Other calibration and validation and FRM
Read our other calibration and validation and FRM studies for future missions.
27 January 2023
25 August 2021
From early 2023, the Meteosat Third Generation Imager (MTG-I) mission will operate the Lightning Imager (LI) from geostationary orbit. LI is an imager designed to capture the optical signal radiated by lightning pulses, with observations of the Earth in the 777.4nm band at 1,000 frames per second. The Field of View (FOV) of LI will cover Europe, the Mediterranean Sea, Africa, the Atlantic Ocean and part of South America.
A critical part of the LI commissioning and cal/val activities is the comparison of LI measurements against lightning detections from ground-based lightning location systems (LLSs) and space-borne optical instruments (e.g, the GOES-R Geostationary Lightning Mapper (GLM)).
Typical ground-based LLSs can provide users with the time and location of most cloud-to-ground lightning, and some cloud lightning. The lightning mapping array (LMA) is a ground-based precision system that maps in 3D the very high frequency (VHF) radiation emitted by lightning, within a range of few hundred kilometres — offering a unique temporal and spatial description of the lightning activity. Thanks to their remarkable detection capability, LMAs are particularly suitable for the assessment of lightning detection performances, providing reference data that are very close to the so-called 'truth', i.e. the complete lightning activity. For this reason, they have been widely used in different cal/val activities of both ground-based LLSs and space-borne optical detectors.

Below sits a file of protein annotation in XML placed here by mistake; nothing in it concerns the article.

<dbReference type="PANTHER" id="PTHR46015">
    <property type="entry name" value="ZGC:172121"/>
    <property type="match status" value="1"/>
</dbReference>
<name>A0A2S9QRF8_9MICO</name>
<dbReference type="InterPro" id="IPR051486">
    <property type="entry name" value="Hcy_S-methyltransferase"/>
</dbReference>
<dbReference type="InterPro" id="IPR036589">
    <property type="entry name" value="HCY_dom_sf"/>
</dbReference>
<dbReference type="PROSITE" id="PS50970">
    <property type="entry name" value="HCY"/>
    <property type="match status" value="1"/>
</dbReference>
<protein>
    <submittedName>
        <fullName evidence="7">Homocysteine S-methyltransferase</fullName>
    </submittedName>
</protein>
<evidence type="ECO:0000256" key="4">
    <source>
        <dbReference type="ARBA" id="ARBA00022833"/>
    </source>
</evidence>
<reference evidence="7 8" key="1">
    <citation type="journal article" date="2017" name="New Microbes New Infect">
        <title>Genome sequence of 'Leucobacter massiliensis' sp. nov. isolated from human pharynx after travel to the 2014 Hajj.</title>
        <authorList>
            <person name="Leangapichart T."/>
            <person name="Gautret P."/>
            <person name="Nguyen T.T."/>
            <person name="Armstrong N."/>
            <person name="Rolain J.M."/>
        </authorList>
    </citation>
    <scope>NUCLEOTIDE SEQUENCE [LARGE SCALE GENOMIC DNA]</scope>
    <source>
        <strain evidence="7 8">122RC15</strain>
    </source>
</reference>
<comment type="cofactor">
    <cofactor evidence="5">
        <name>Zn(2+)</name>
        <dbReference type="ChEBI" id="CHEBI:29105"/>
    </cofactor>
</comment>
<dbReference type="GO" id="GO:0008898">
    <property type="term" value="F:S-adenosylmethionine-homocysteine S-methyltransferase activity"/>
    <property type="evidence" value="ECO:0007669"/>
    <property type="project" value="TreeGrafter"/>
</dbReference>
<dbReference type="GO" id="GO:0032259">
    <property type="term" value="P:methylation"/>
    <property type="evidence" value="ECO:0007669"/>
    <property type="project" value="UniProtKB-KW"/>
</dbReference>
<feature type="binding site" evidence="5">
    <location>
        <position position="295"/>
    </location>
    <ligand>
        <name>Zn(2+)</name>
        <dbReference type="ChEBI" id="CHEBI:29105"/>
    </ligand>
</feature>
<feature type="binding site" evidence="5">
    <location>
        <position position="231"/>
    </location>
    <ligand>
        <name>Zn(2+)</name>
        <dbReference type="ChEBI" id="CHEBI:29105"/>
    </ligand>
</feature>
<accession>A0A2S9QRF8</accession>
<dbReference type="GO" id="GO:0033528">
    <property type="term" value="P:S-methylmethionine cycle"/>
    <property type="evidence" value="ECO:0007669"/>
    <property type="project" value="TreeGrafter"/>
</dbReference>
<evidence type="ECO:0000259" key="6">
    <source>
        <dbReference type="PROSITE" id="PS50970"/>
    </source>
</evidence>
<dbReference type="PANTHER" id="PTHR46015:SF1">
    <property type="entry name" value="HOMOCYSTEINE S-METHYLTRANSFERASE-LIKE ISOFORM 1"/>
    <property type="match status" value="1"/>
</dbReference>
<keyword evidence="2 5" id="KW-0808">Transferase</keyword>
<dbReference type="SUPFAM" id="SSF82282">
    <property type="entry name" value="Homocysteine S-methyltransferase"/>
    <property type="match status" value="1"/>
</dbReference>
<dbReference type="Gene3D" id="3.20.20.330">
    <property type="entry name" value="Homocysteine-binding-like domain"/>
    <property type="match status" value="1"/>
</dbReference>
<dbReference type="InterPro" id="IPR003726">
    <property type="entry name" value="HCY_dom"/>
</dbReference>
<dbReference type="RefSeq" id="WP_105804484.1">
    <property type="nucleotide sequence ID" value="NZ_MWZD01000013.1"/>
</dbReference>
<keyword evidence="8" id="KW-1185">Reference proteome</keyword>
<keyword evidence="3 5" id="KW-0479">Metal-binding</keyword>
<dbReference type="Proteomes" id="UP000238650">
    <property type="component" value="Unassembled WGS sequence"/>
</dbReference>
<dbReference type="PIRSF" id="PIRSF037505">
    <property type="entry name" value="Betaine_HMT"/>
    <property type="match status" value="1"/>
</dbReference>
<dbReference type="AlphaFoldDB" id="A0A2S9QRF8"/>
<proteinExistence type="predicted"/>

So far, there has been no LMA cal/val campaign in Africa. Africa is attractive for LI cal/val activities as it features significant year-round lightning activity and is located near the sub-satellite point of MTG-I, where the highest lightning detection efficiency of the LI is expected.
The study will answer the following questions:
In order to answer to the questions listed in the objectives, the following tasks were undertaken:
In this task, two main activities have been conducted:
Section 3.2 of the final report provides a detailed overview of previous LMA campaigns.
A preliminary assessment of the potential of the Consortium of European LMA networks (in their current configuration) has been conducted. This was based on the information found in the literature, and the answers to the consortium survey. Consortium members have successively demonstrated their capability to run LMA networks from their bases (Corsica in France, and Ebro Delta in Spain) and remotely (e.g. Colombia). The observations of the two LMA networks have already contributed to the cal/val activities of space-borne lightning detectors including ISS-LIS and GLM.
Section 3.3 of the final report provides a detailed overview of the potential of European LMA networks for a dedicated campaign in Africa.
This task aims to examine storm climatology, in terms of location, seasonal variation, and severity over Africa, to identify potential sites for the deployment of LMA stations in support to MTG-LI cal/val activities.